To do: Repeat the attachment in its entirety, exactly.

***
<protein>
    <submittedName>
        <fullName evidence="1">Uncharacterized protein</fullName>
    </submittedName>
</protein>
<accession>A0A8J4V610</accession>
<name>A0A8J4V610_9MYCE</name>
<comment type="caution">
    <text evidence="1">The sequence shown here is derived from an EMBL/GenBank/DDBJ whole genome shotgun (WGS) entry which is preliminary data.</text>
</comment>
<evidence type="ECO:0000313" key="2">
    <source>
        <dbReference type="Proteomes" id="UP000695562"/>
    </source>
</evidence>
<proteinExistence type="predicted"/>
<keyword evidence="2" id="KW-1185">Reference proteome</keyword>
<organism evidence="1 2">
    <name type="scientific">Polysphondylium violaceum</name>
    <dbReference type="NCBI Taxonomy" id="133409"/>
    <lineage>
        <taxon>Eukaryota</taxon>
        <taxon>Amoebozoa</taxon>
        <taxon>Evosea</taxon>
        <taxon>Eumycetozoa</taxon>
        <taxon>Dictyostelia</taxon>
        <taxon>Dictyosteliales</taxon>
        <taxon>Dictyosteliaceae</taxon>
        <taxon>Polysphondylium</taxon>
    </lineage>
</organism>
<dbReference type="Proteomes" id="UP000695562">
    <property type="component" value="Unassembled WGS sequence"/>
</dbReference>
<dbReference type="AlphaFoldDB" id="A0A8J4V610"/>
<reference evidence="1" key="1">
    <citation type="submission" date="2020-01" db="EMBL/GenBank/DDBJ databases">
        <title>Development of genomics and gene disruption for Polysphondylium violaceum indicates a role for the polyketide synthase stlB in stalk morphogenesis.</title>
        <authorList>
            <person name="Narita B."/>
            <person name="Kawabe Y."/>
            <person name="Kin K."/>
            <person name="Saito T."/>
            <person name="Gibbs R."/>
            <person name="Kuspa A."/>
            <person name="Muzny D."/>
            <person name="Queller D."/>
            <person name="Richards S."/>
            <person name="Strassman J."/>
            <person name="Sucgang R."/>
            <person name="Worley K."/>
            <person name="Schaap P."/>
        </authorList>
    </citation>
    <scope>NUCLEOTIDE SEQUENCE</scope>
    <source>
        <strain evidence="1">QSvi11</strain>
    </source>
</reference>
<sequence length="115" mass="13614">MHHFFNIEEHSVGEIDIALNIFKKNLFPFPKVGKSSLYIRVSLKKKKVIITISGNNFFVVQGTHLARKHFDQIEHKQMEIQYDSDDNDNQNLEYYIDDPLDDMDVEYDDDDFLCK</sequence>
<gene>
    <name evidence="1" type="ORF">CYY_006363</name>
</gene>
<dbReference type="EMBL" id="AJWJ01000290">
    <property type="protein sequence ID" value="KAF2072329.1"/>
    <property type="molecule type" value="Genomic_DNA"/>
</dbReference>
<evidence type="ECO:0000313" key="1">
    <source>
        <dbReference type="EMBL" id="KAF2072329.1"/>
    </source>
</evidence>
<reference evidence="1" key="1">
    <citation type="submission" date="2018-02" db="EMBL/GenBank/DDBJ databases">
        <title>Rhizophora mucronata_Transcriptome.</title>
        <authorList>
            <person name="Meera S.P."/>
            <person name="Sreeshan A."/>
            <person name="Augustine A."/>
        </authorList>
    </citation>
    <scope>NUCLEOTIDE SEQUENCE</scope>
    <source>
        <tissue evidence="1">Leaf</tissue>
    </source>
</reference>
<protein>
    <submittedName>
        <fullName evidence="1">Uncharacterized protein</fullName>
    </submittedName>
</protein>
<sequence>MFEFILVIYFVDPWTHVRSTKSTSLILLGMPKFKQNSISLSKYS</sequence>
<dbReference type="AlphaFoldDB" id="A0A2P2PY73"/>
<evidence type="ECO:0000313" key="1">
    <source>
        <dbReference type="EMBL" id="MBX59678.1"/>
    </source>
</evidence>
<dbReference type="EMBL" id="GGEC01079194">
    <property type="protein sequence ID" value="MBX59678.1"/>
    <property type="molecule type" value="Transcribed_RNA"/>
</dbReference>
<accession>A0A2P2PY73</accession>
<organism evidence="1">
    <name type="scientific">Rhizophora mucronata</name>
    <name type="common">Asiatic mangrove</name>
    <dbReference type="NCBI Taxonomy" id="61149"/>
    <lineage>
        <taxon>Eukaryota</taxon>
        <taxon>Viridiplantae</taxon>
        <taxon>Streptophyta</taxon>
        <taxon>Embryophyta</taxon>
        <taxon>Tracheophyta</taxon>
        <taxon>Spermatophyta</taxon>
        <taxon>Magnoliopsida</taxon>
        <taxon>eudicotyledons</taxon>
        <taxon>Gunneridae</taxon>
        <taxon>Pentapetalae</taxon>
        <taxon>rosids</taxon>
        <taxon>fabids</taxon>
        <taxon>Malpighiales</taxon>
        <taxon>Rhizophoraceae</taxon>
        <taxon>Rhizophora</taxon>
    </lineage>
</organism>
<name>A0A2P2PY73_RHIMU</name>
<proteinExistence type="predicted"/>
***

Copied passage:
<protein>
    <submittedName>
        <fullName evidence="1">Uncharacterized protein</fullName>
    </submittedName>
</protein>
<accession>A0A8J4V610</accession>
<name>A0A8J4V610_9MYCE</name>
<comment type="caution">
    <text evidence="1">The sequence shown here is derived from an EMBL/GenBank/DDBJ whole genome shotgun (WGS) entry which is preliminary data.</text>
</comment>
<evidence type="ECO:0000313" key="2">
    <source>
        <dbReference type="Proteomes" id="UP000695562"/>
    </source>
</evidence>
<proteinExistence type="predicted"/>
<keyword evidence="2" id="KW-1185">Reference proteome</keyword>
<organism evidence="1 2">
    <name type="scientific">Polysphondylium violaceum</name>
    <dbReference type="NCBI Taxonomy" id="133409"/>
    <lineage>
        <taxon>Eukaryota</taxon>
        <taxon>Amoebozoa</taxon>
        <taxon>Evosea</taxon>
        <taxon>Eumycetozoa</taxon>
        <taxon>Dictyostelia</taxon>
        <taxon>Dictyosteliales</taxon>
        <taxon>Dictyosteliaceae</taxon>
        <taxon>Polysphondylium</taxon>
    </lineage>
</organism>
<dbReference type="Proteomes" id="UP000695562">
    <property type="component" value="Unassembled WGS sequence"/>
</dbReference>
<dbReference type="AlphaFoldDB" id="A0A8J4V610"/>
<reference evidence="1" key="1">
    <citation type="submission" date="2020-01" db="EMBL/GenBank/DDBJ databases">
        <title>Development of genomics and gene disruption for Polysphondylium violaceum indicates a role for the polyketide synthase stlB in stalk morphogenesis.</title>
        <authorList>
            <person name="Narita B."/>
            <person name="Kawabe Y."/>
            <person name="Kin K."/>
            <person name="Saito T."/>
            <person name="Gibbs R."/>
            <person name="Kuspa A."/>
            <person name="Muzny D."/>
            <person name="Queller D."/>
            <person name="Richards S."/>
            <person name="Strassman J."/>
            <person name="Sucgang R."/>
            <person name="Worley K."/>
            <person name="Schaap P."/>
        </authorList>
    </citation>
    <scope>NUCLEOTIDE SEQUENCE</scope>
    <source>
        <strain evidence="1">QSvi11</strain>
    </source>
</reference>
<sequence length="115" mass="13614">MHHFFNIEEHSVGEIDIALNIFKKNLFPFPKVGKSSLYIRVSLKKKKVIITISGNNFFVVQGTHLARKHFDQIEHKQMEIQYDSDDNDNQNLEYYIDDPLDDMDVEYDDDDFLCK</sequence>
<gene>
    <name evidence="1" type="ORF">CYY_006363</name>
</gene>
<dbReference type="EMBL" id="AJWJ01000290">
    <property type="protein sequence ID" value="KAF2072329.1"/>
    <property type="molecule type" value="Genomic_DNA"/>
</dbReference>
<evidence type="ECO:0000313" key="1">
    <source>
        <dbReference type="EMBL" id="KAF2072329.1"/>
    </source>
</evidence>
<reference evidence="1" key="1">
    <citation type="submission" date="2018-02" db="EMBL/GenBank/DDBJ databases">
        <title>Rhizophora mucronata_Transcriptome.</title>
        <authorList>
            <person name="Meera S.P."/>
            <person name="Sreeshan A."/>
            <person name="Augustine A."/>
        </authorList>
    </citation>
    <scope>NUCLEOTIDE SEQUENCE</scope>
    <source>
        <tissue evidence="1">Leaf</tissue>
    </source>
</reference>
<protein>
    <submittedName>
        <fullName evidence="1">Uncharacterized protein</fullName>
    </submittedName>
</protein>
<sequence>MFEFILVIYFVDPWTHVRSTKSTSLILLGMPKFKQNSISLSKYS</sequence>
<dbReference type="AlphaFoldDB" id="A0A2P2PY73"/>
<evidence type="ECO:0000313" key="1">
    <source>
        <dbReference type="EMBL" id="MBX59678.1"/>
    </source>
</evidence>
<dbReference type="EMBL" id="GGEC01079194">
    <property type="protein sequence ID" value="MBX59678.1"/>
    <property type="molecule type" value="Transcribed_RNA"/>
</dbReference>
<accession>A0A2P2PY73</accession>
<organism evidence="1">
    <name type="scientific">Rhizophora mucronata</name>
    <name type="common">Asiatic mangrove</name>
    <dbReference type="NCBI Taxonomy" id="61149"/>
    <lineage>
        <taxon>Eukaryota</taxon>
        <taxon>Viridiplantae</taxon>
        <taxon>Streptophyta</taxon>
        <taxon>Embryophyta</taxon>
        <taxon>Tracheophyta</taxon>
        <taxon>Spermatophyta</taxon>
        <taxon>Magnoliopsida</taxon>
        <taxon>eudicotyledons</taxon>
        <taxon>Gunneridae</taxon>
        <taxon>Pentapetalae</taxon>
        <taxon>rosids</taxon>
        <taxon>fabids</taxon>
        <taxon>Malpighiales</taxon>
        <taxon>Rhizophoraceae</taxon>
        <taxon>Rhizophora</taxon>
    </lineage>
</organism>
<name>A0A2P2PY73_RHIMU</name>
<proteinExistence type="predicted"/>